Earlier in 1971, Marvin Gaye asked all of us, “What’s Going On?” In response, speaking for many in the black community, Sly and the Family Stone answered with “There’s a Riot Goin’ On”. Highly praised by many, this album is rated as the #82 album on Rolling Stone’s Top 500 Greatest Albums of All Time. It also rated as the #2 funk album of all time by digitaldreamdoors.com.
During this exercise, two of my major comparatives have been the music of the time, as well as the evolution of each artist. As such, I’m naturally inclined to look back at 1969’s “Stand!”, which wasn’t quite as highly praised. In total, I think “Stand!” is an album I enjoy more, as I think the final product is a bit more polished and structured. Here is my overarching take on “There’s a Riot Goin’ On”. It is a great collection of funk grooves and beats, but it feels more like a collection of backing tracks to some nonexistent movie. The songs groove and roll on, but for me, there isn’t as much of a hook to most of these tracks. Don’t get me wrong, if this were the soundtrack to a movie, it would be one bad-ass movie, but on it’s own, I like it, but don’t love it.
The album opens with the super funky “Luv N’ Haight”, which is one of my preferred tracks on the album. Next comes “Just Like a Baby”, which like many songs, has a killer rhythm but never takes that next step forward to pull you all the way in. The exact same description applies to “Poet”. “A Family Affair” is the most successful single track from the album, but again, I think it is a good but not great lead track.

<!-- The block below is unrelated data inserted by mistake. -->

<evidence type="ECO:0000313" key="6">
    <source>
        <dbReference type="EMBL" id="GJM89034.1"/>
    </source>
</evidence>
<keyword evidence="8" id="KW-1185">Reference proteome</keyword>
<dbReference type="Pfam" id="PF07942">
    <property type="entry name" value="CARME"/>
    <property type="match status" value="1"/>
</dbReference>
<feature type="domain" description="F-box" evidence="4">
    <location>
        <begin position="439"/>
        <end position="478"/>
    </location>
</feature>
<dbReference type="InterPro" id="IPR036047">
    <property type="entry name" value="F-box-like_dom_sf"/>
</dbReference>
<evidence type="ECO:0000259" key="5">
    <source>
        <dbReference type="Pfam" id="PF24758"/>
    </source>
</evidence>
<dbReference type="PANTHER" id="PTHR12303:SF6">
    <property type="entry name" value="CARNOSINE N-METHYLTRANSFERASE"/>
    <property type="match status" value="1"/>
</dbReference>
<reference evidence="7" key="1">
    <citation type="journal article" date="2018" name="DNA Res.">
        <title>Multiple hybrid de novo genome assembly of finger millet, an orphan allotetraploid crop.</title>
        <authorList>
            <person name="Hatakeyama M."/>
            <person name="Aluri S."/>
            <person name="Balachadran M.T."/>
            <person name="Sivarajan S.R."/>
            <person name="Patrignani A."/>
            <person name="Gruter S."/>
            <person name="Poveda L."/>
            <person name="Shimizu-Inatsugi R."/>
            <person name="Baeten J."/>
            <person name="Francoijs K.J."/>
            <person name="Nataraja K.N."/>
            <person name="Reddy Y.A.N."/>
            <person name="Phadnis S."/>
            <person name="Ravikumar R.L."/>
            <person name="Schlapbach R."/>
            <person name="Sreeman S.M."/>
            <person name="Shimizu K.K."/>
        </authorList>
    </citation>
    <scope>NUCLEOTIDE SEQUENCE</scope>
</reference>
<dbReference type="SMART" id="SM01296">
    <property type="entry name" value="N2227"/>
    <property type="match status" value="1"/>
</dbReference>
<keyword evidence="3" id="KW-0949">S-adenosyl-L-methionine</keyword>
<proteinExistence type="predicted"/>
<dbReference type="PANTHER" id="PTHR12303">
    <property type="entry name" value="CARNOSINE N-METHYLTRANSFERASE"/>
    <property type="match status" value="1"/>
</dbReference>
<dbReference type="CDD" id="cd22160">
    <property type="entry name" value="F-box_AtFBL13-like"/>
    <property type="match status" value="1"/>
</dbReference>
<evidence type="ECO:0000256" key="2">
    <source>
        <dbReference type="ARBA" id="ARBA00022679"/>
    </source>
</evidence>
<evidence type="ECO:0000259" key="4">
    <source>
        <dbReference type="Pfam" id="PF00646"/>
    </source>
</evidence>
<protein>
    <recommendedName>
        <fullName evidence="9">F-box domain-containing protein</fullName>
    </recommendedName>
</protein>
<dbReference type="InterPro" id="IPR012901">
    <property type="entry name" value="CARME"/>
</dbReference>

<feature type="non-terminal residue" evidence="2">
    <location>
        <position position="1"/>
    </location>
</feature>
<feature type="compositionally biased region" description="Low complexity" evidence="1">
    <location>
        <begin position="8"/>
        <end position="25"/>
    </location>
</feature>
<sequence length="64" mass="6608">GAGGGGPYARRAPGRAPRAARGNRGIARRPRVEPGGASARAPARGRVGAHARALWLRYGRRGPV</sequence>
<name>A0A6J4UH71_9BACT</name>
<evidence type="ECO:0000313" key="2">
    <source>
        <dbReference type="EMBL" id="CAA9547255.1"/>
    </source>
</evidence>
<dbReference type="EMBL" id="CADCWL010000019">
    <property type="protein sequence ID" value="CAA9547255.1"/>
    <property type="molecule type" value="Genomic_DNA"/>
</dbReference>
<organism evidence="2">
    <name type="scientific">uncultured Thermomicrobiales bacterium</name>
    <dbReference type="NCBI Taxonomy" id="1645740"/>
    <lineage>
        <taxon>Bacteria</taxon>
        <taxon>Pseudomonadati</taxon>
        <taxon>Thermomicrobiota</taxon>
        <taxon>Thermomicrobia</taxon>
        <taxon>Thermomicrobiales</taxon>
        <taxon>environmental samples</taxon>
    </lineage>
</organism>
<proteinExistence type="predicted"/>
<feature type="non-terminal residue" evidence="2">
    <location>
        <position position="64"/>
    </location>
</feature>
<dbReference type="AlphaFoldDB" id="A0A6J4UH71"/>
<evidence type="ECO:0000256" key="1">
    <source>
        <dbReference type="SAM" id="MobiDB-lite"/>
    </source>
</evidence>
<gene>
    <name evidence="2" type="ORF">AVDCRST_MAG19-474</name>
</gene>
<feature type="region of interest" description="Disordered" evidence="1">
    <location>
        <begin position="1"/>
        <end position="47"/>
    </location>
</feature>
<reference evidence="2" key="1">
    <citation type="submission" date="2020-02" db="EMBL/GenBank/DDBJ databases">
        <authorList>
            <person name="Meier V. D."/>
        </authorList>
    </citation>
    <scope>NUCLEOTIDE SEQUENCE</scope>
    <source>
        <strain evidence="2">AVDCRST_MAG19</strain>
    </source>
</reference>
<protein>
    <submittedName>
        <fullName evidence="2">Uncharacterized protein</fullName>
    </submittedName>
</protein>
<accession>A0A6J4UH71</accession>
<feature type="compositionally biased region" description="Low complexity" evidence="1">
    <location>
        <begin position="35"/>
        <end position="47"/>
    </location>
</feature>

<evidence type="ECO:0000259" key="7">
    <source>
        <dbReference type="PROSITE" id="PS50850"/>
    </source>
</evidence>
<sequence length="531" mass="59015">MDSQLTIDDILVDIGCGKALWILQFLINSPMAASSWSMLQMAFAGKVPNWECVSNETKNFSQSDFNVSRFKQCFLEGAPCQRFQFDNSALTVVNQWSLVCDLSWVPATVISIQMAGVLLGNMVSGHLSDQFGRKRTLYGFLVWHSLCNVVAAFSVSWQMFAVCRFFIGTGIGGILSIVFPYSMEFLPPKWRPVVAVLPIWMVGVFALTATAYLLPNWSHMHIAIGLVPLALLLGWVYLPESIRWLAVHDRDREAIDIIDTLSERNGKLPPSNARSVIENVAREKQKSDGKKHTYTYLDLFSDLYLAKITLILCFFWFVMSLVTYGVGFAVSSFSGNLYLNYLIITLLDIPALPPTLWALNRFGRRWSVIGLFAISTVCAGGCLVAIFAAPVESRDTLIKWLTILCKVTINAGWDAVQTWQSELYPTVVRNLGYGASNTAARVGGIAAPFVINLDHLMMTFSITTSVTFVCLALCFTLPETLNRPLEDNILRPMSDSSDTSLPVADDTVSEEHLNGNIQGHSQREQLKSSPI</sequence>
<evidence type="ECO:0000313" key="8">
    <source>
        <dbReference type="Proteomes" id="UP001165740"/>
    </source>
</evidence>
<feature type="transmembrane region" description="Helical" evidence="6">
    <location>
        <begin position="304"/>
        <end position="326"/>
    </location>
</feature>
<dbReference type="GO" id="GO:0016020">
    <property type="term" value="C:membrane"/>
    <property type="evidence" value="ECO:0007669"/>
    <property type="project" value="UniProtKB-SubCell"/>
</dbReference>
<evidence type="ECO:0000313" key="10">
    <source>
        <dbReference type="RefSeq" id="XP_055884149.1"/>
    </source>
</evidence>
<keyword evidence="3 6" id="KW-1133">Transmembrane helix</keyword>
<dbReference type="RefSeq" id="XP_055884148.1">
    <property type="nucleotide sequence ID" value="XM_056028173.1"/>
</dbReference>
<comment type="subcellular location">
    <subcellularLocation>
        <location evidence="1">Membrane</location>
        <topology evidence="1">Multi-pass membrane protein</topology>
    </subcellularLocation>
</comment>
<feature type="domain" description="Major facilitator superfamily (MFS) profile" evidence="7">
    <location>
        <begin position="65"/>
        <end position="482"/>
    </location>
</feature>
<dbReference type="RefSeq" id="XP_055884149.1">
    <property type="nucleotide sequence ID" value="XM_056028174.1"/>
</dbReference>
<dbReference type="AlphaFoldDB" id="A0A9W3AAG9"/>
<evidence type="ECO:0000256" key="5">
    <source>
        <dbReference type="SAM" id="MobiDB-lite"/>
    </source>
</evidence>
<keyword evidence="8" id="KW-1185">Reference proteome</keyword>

One other great example is the song “Spaced Cowboy”. The funk groove to open this song is deadly, but several minutes of melodic yodeling, I assume as a representation of this “Spaced Cowboy”, just doesn’t do it for me. The album ends with another bad-ass groove that drifts and looks for that elusive hook. “Thank You for Talkin’ to Me, Africa”, which was the working title for the album before they switched to “There’s a Riot Goin’ On”, hits hard with the collective groove of bass, guitar and drums, but never takes me as high as I was hoping Sly could deliver.
Even if it is a little too experimental and less focused than I would prefer, it serves as another outstanding timestamp of early 1970s funk, a high tide mark for the genre in many ways.